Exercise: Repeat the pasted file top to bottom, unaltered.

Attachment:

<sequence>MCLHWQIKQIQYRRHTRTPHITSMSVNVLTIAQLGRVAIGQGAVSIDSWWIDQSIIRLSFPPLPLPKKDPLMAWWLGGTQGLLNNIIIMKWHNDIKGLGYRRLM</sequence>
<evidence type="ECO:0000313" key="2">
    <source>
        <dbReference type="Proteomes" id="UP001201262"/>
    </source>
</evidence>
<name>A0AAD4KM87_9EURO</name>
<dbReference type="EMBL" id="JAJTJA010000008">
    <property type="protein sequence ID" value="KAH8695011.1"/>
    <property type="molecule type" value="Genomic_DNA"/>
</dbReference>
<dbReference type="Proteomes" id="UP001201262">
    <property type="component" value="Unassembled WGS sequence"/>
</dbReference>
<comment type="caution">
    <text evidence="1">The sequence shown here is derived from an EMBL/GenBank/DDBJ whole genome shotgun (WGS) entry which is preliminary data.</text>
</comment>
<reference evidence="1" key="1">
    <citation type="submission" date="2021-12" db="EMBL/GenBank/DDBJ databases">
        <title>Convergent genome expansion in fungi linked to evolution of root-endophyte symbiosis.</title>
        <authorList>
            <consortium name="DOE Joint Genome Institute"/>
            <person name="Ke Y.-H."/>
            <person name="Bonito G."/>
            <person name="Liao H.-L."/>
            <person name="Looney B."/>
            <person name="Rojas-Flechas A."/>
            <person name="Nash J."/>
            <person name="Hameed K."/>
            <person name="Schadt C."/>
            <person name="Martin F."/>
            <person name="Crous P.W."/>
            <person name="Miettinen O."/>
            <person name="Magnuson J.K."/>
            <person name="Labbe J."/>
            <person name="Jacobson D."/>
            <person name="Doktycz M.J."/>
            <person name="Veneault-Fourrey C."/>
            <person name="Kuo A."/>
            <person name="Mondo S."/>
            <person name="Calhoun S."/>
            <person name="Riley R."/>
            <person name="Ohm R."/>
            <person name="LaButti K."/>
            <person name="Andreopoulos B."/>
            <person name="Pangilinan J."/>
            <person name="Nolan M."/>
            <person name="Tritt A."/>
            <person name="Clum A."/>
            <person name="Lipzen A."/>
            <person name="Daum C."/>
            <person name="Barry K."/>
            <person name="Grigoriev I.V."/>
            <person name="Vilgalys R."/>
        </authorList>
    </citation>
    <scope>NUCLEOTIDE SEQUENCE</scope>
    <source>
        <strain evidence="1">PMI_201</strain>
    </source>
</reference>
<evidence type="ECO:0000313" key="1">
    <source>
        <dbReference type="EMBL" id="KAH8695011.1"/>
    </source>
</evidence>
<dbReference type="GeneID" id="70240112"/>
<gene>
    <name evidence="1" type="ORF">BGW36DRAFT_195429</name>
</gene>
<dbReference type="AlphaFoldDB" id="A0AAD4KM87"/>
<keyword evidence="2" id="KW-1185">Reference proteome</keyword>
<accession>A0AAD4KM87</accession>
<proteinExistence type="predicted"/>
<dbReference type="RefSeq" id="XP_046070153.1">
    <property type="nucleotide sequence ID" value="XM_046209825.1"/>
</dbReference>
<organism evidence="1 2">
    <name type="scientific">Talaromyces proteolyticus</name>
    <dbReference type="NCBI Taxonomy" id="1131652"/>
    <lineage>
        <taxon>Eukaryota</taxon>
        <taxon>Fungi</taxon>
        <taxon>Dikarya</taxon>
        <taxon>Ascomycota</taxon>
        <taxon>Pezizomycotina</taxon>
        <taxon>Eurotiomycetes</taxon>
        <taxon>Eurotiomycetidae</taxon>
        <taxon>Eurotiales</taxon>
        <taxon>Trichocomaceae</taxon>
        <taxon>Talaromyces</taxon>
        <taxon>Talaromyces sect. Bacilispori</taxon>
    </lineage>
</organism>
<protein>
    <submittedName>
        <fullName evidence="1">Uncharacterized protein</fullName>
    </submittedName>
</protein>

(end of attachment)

<sequence>MCLHWQIKQIQYRRHTRTPHITSMSVNVLTIAQLGRVAIGQGAVSIDSWWIDQSIIRLSFPPLPLPKKDPLMAWWLGGTQGLLNNIIIMKWHNDIKGLGYRRLM</sequence>
<evidence type="ECO:0000313" key="2">
    <source>
        <dbReference type="Proteomes" id="UP001201262"/>
    </source>
</evidence>
<name>A0AAD4KM87_9EURO</name>
<dbReference type="EMBL" id="JAJTJA010000008">
    <property type="protein sequence ID" value="KAH8695011.1"/>
    <property type="molecule type" value="Genomic_DNA"/>
</dbReference>
<dbReference type="Proteomes" id="UP001201262">
    <property type="component" value="Unassembled WGS sequence"/>
</dbReference>
<comment type="caution">
    <text evidence="1">The sequence shown here is derived from an EMBL/GenBank/DDBJ whole genome shotgun (WGS) entry which is preliminary data.</text>
</comment>
<reference evidence="1" key="1">
    <citation type="submission" date="2021-12" db="EMBL/GenBank/DDBJ databases">
        <title>Convergent genome expansion in fungi linked to evolution of root-endophyte symbiosis.</title>
        <authorList>
            <consortium name="DOE Joint Genome Institute"/>
            <person name="Ke Y.-H."/>
            <person name="Bonito G."/>
            <person name="Liao H.-L."/>
            <person name="Looney B."/>
            <person name="Rojas-Flechas A."/>
            <person name="Nash J."/>
            <person name="Hameed K."/>
            <person name="Schadt C."/>
            <person name="Martin F."/>
            <person name="Crous P.W."/>
            <person name="Miettinen O."/>
            <person name="Magnuson J.K."/>
            <person name="Labbe J."/>
            <person name="Jacobson D."/>
            <person name="Doktycz M.J."/>
            <person name="Veneault-Fourrey C."/>
            <person name="Kuo A."/>
            <person name="Mondo S."/>
            <person name="Calhoun S."/>
            <person name="Riley R."/>
            <person name="Ohm R."/>
            <person name="LaButti K."/>
            <person name="Andreopoulos B."/>
            <person name="Pangilinan J."/>
            <person name="Nolan M."/>
            <person name="Tritt A."/>
            <person name="Clum A."/>
            <person name="Lipzen A."/>
            <person name="Daum C."/>
            <person name="Barry K."/>
            <person name="Grigoriev I.V."/>
            <person name="Vilgalys R."/>
        </authorList>
    </citation>
    <scope>NUCLEOTIDE SEQUENCE</scope>
    <source>
        <strain evidence="1">PMI_201</strain>
    </source>
</reference>
<evidence type="ECO:0000313" key="1">
    <source>
        <dbReference type="EMBL" id="KAH8695011.1"/>
    </source>
</evidence>
<dbReference type="GeneID" id="70240112"/>
<gene>
    <name evidence="1" type="ORF">BGW36DRAFT_195429</name>
</gene>
<dbReference type="AlphaFoldDB" id="A0AAD4KM87"/>
<keyword evidence="2" id="KW-1185">Reference proteome</keyword>
<accession>A0AAD4KM87</accession>
<proteinExistence type="predicted"/>
<dbReference type="RefSeq" id="XP_046070153.1">
    <property type="nucleotide sequence ID" value="XM_046209825.1"/>
</dbReference>
<organism evidence="1 2">
    <name type="scientific">Talaromyces proteolyticus</name>
    <dbReference type="NCBI Taxonomy" id="1131652"/>
    <lineage>
        <taxon>Eukaryota</taxon>
        <taxon>Fungi</taxon>
        <taxon>Dikarya</taxon>
        <taxon>Ascomycota</taxon>
        <taxon>Pezizomycotina</taxon>
        <taxon>Eurotiomycetes</taxon>
        <taxon>Eurotiomycetidae</taxon>
        <taxon>Eurotiales</taxon>
        <taxon>Trichocomaceae</taxon>
        <taxon>Talaromyces</taxon>
        <taxon>Talaromyces sect. Bacilispori</taxon>
    </lineage>
</organism>
<protein>
    <submittedName>
        <fullName evidence="1">Uncharacterized protein</fullName>
    </submittedName>
</protein>